Chicago – Toews (1,3), Kane (1,1), Keith (2,54)

Vancouver –D. Sedin (1,2), H.Sedin (1,3), Luongo (1,4), Kesler (1,23)

Buffalo – Miller (5,138), Vanek (1,5), Myers (1,12)

Los Angeles – Kopitar (1,11), Doughty (1,2), Richards (1,24), Johnson (1,3)

Boston – Chara (3,56), Thomas (9,217), Krejci (2,62), Bergeron (2,45)

Detroit – Datsyuk (6, 171), Zetterberg (7,210), Lidstrom (3,53)

Notice any trends? Basically if you take out Detroit and Boston, the other 7 teams are led almost exclusively by first round picks. In fact, most of those picks aren’t just first rounders, but early first rounders, particularly when it comes to forwards. In fact, the league’s top point-getters provide further proof of this phenomenon. Last year, 12 of the top 30 scorers in the NHL were top-3 draft picks (they were drafted either 1st, 2nd, or 3rd overall), meaning the team that drafted them would have finished 28th, 29th, or 30th. Of the remaining top scorers, 11 more were first round picks, meaning that only 7 of last year’s top-30 scorers were drafted outside the first round. And the draft position of the top goal scorers is even more skewed – of the top-20 goal scorers last season, only one (Patrick Sharp) was not a first round draft pick! Meanwhile, 9 of the top-20 were top-3 picks.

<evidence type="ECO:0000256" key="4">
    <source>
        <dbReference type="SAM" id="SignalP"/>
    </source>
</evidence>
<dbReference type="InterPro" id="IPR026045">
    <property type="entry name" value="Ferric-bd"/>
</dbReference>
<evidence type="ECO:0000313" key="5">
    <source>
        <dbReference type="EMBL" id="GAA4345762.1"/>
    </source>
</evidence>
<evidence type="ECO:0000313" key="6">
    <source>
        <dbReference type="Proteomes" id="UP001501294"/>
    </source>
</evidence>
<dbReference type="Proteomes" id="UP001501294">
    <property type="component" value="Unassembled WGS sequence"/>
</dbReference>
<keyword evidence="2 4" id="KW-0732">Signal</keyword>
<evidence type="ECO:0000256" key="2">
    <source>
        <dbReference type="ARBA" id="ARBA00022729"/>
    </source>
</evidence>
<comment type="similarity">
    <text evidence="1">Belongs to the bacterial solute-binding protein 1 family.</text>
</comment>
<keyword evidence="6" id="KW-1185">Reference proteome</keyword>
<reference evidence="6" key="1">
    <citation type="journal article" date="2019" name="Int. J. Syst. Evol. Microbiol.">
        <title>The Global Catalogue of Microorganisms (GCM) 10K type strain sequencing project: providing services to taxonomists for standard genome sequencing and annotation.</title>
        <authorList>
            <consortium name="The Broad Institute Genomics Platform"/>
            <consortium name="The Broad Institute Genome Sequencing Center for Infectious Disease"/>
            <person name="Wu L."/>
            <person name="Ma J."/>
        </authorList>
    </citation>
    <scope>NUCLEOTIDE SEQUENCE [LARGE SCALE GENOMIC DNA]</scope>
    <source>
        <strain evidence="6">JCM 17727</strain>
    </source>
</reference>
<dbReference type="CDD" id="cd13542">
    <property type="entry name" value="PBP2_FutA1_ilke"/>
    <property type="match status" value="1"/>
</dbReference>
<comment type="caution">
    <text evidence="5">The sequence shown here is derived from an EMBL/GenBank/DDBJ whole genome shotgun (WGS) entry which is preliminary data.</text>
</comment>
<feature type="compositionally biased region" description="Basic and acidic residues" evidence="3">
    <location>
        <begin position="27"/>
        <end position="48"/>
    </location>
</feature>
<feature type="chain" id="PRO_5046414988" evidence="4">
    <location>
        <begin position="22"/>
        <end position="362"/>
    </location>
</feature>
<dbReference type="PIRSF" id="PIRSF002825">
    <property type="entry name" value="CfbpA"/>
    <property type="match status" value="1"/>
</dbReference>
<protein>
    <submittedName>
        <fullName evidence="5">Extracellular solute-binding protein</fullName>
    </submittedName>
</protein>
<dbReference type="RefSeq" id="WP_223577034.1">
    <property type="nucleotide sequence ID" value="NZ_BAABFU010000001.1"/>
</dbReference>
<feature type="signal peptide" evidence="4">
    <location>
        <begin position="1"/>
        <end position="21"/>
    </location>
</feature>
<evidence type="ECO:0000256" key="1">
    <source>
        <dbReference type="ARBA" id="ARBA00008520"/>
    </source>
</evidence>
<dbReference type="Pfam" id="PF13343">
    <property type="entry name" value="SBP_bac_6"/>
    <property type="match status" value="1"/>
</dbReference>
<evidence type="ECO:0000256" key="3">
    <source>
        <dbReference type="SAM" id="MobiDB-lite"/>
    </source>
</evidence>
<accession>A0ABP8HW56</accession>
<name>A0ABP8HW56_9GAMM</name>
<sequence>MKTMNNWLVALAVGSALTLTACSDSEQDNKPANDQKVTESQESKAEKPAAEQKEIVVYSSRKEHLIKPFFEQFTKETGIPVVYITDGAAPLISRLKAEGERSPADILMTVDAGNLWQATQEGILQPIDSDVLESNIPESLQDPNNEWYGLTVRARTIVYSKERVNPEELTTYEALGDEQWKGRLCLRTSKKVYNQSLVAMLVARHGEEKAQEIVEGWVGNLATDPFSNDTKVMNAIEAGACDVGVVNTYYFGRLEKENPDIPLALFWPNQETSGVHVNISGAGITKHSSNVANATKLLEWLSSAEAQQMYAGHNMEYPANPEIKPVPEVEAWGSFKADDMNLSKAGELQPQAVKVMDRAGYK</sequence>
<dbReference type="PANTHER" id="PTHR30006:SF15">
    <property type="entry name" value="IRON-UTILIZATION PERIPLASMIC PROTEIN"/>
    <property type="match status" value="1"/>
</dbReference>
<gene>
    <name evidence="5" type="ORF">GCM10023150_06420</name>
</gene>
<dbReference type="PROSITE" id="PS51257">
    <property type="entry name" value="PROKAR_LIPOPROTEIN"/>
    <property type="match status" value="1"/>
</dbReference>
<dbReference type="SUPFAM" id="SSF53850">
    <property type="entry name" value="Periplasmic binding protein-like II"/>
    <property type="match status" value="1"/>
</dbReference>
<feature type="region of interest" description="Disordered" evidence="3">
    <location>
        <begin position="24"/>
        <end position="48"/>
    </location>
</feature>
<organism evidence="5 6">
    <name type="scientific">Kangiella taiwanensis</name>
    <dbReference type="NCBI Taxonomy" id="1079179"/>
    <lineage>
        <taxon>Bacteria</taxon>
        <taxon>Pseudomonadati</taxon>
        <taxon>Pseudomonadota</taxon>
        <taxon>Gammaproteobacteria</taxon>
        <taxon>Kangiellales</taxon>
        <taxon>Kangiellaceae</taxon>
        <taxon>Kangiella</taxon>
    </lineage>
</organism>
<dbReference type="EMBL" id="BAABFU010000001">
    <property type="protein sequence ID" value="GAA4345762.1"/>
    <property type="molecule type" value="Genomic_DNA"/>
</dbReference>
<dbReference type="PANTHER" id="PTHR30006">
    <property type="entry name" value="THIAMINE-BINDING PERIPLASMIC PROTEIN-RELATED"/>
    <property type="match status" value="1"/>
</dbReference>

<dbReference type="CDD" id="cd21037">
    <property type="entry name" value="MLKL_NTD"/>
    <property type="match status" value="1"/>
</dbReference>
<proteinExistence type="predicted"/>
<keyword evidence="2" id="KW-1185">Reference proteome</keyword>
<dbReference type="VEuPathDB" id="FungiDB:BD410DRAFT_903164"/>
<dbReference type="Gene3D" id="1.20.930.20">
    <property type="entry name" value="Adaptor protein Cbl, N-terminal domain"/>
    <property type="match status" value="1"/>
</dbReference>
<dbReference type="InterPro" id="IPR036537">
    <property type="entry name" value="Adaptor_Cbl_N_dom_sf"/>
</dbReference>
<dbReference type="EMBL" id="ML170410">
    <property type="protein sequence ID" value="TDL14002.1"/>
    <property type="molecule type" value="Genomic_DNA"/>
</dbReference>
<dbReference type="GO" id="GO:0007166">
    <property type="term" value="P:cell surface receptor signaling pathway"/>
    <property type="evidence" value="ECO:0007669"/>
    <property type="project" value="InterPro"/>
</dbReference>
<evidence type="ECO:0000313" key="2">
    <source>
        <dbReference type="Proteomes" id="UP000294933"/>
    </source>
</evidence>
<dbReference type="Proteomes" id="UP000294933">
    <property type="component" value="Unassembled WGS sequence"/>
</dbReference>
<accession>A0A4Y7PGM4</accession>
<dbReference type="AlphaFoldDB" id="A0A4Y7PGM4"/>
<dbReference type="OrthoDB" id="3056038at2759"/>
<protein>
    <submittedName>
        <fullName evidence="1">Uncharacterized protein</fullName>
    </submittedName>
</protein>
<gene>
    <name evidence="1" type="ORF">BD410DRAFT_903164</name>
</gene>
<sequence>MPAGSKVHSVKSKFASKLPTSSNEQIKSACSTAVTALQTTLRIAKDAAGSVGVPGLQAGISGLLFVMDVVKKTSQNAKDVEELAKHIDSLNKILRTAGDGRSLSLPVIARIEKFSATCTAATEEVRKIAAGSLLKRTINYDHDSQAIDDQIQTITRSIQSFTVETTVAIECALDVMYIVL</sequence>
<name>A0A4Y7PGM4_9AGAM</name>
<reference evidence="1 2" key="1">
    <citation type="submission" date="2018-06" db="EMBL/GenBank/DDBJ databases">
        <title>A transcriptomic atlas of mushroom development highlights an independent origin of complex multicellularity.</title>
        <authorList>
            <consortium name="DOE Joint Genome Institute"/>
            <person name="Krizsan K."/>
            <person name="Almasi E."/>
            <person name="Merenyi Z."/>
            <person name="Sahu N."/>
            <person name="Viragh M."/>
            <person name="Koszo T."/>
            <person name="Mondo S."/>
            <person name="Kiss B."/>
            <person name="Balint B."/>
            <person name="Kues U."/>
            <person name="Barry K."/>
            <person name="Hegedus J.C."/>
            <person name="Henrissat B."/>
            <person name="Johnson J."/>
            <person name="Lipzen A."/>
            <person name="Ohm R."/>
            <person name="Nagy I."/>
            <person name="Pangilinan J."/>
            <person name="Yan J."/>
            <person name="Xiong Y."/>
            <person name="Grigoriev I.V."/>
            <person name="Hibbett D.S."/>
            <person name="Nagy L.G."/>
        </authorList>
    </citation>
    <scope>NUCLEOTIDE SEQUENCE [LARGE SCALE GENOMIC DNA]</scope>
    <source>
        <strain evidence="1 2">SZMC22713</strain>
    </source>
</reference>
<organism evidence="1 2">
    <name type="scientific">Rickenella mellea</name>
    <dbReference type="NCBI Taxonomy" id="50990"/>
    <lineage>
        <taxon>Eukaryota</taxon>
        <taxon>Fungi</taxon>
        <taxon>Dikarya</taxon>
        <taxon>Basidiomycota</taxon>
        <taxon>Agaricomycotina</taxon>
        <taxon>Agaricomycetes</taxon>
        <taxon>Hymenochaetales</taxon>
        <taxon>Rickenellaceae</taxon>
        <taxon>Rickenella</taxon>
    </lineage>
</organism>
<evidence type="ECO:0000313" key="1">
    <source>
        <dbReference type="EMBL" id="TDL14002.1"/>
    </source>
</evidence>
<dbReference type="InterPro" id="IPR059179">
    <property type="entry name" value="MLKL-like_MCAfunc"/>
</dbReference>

While this data is powerful, it isn’t the be-all, end-all. If you looked at Florida’s roster five years ago, Columbus’ roster a few seasons ago, or Atlanta/Winnipeg’s roster now, you’d know that not all early draft selections become top players – even the very early picks. But there’s a very simple reason for that, and it’s the same rationale which guides me to believe that Mark Scheifele is better off in junior hockey. The simple formula for ruining a great prospect is (1) put him in the NHL as soon as possible, and (2) put him on a really bad team. Both of the above apply to the situation here in Winnipeg because of the boneheaded decisions made by the Thrashers’ regime. They rushed Bogosian, Kane, and Burmistrov, harming their development and the team’s long-term success. Management in Columbus has been equally inept, rushing plenty of youngsters like Zherdev, Brule, Filatov, and many others. In fact, Columbus’ draft futility is unmatched in recent NHL history: of the first 9 draft picks in team history (2000-2008), 7 have been traded. Of the two that remain, one is franchise forward Rick Nash, and the other is Derick Brassard – a talented forward who is currently being mentioned in countless trade rumours. It’s no surprise that Columbus has made only one playoff appearance in their 10 NHL seasons to date.